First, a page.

“If you took Rashad to a camp, you’d probably say he’s too short, you’d say he’s probably not as fast as you want him to be. Then you coach him in football, he’s as good a player as there is in the country,” Traylor said. “Extremely intelligent, knows where the ball is, he’s a great tackler, he’s a great leader. He’s the spiritual leader of our defense. Couldn’t be more blessed to have Frank Harris and Rashad Wisdom. There’s a reason both of those guys wear 0, we vote for those numbers and those kids have a lot of respect for Frank and Rashad.”
Wisdom’s impact as a player was abundantly clear in UTSA’s Conference USA Championship game when Wisdom was removed from the game and the tides quickly changed.
“We were up, I think, four touchdowns against Western Kentucky in the conference championship game and he got thrown out of the game for targeting and they scored on four straight drives,” Traylor said. “So, I think that pretty much sums it up.”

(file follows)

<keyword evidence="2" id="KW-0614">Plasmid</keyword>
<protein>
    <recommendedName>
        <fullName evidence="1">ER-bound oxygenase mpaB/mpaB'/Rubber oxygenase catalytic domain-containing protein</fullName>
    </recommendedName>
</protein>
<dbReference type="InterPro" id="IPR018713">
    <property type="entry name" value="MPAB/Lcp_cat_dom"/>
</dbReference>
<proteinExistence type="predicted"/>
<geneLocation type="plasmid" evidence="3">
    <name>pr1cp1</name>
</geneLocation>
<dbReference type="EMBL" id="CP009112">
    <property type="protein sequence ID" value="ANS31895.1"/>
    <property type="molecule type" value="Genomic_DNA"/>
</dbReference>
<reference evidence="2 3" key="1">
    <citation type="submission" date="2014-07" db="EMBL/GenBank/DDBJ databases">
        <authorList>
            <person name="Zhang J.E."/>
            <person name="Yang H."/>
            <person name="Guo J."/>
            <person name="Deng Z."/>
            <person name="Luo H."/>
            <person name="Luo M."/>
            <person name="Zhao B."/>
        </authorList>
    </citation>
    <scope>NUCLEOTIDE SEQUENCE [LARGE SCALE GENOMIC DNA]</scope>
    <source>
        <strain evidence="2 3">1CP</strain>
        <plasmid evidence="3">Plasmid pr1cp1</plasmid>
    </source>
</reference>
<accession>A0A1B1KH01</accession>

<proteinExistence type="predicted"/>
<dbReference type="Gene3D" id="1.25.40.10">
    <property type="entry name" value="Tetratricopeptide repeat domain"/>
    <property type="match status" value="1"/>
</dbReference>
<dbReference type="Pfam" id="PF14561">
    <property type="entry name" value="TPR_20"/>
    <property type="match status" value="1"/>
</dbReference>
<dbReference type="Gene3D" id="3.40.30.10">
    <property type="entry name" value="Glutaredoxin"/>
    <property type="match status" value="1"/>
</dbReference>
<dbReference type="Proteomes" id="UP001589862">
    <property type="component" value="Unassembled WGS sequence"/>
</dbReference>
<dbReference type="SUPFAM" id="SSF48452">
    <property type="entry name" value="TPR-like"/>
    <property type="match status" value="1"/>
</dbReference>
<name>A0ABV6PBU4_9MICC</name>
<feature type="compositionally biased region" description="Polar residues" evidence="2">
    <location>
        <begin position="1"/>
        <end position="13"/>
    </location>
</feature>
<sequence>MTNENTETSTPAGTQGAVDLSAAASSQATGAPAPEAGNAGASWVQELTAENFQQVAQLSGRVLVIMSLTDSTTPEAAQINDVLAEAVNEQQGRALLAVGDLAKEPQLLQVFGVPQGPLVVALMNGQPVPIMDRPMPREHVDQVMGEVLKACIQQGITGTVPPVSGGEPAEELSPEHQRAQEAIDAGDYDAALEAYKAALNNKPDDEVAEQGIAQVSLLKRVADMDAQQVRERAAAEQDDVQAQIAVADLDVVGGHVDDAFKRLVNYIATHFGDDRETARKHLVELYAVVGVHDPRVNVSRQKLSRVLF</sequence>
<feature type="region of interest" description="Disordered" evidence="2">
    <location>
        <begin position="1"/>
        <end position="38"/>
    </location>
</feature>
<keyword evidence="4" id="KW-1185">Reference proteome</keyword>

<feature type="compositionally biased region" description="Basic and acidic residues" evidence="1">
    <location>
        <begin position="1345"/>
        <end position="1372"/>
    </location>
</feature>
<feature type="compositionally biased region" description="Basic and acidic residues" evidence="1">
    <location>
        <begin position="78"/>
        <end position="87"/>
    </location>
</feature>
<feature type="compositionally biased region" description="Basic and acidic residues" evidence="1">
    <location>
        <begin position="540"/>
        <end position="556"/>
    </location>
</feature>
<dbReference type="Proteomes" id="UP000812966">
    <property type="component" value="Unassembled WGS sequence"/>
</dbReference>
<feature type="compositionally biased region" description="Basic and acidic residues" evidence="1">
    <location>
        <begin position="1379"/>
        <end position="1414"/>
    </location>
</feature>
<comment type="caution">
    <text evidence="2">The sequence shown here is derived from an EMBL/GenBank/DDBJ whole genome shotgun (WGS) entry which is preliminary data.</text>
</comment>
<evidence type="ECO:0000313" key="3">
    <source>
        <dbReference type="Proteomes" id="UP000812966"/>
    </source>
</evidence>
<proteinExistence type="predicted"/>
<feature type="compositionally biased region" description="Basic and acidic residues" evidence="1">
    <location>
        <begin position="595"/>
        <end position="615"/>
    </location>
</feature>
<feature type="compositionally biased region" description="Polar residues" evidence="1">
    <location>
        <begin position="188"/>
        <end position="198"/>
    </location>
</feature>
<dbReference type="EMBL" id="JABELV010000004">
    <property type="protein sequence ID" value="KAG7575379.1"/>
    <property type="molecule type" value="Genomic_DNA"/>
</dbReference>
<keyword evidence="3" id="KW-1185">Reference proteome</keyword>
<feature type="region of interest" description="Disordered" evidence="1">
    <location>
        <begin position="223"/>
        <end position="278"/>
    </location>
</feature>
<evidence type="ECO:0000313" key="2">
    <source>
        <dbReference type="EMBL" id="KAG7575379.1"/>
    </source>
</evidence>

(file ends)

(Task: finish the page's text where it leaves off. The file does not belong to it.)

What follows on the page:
See, Rashad Wisdom is very much the quarterback of UTSA’s defense. He’s responsible for getting everyone in the right spot, reading specific keys, and then reacting. Not only does he have to worry about his role in the defense but he has to understand what the other 10 players on the field are doing.
And while it may be challenging, Wisdom lives for it.
“We’re responsible for making all the checks and making sure everybody is lined up and everybody’s in the right position and I hold that responsibility real dear to me and with a lot of pride,” Wisdom said. “Just trying to make sure everybody is in the best spot possible to make a play is what I really like too. It’s awesome when one of your guys gets a pick or when y’all get a good three and out and you’re off the field and getting ready to come back on. We’re the quarterbacks and everything falls on us and I wouldn’t have it any other way.”